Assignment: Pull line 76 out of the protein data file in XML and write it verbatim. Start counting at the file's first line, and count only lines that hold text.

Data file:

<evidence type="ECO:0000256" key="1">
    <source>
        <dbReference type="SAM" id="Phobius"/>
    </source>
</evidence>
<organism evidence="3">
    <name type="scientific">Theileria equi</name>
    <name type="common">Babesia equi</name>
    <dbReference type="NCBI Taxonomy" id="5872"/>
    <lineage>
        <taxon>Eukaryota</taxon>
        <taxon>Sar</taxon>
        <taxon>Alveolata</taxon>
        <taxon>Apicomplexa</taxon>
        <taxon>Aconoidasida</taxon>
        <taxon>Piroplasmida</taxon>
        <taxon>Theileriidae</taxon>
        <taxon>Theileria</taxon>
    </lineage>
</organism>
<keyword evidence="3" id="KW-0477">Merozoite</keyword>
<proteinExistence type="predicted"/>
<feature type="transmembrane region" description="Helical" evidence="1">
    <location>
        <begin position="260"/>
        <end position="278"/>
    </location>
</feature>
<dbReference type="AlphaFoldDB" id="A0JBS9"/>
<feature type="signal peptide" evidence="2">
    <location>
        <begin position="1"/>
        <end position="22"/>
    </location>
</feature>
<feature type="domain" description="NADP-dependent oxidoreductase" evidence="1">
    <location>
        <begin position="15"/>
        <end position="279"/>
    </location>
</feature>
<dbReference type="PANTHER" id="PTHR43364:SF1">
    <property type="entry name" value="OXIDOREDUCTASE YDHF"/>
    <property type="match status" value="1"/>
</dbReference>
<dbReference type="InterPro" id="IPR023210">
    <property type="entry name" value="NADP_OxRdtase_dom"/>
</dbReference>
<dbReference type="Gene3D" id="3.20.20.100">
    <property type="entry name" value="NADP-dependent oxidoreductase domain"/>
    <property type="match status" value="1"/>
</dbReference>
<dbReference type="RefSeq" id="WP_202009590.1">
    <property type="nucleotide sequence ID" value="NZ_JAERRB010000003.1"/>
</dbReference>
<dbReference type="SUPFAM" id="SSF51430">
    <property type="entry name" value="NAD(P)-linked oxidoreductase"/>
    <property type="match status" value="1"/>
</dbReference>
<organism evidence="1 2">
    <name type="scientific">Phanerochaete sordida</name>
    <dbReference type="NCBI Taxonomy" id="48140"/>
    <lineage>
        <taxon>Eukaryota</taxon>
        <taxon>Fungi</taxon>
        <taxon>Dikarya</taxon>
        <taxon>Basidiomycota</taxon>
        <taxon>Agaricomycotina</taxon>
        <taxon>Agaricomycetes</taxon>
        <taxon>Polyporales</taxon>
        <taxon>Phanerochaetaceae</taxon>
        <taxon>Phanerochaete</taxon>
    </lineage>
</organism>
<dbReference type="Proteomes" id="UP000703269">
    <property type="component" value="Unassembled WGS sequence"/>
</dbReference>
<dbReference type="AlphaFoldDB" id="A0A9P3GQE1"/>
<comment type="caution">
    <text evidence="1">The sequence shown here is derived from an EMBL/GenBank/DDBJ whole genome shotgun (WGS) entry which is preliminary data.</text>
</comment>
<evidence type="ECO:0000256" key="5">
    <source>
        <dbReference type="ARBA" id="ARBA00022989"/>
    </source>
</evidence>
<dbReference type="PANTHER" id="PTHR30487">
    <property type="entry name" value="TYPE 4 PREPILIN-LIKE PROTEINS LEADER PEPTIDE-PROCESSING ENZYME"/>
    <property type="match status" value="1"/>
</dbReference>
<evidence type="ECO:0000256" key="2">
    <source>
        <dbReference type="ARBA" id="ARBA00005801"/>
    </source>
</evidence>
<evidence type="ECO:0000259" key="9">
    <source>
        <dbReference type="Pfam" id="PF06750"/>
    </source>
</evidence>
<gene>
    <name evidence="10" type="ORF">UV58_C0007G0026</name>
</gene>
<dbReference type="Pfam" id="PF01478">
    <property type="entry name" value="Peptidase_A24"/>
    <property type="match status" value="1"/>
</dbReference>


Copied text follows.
    <property type="component" value="Unassembled WGS sequence"/>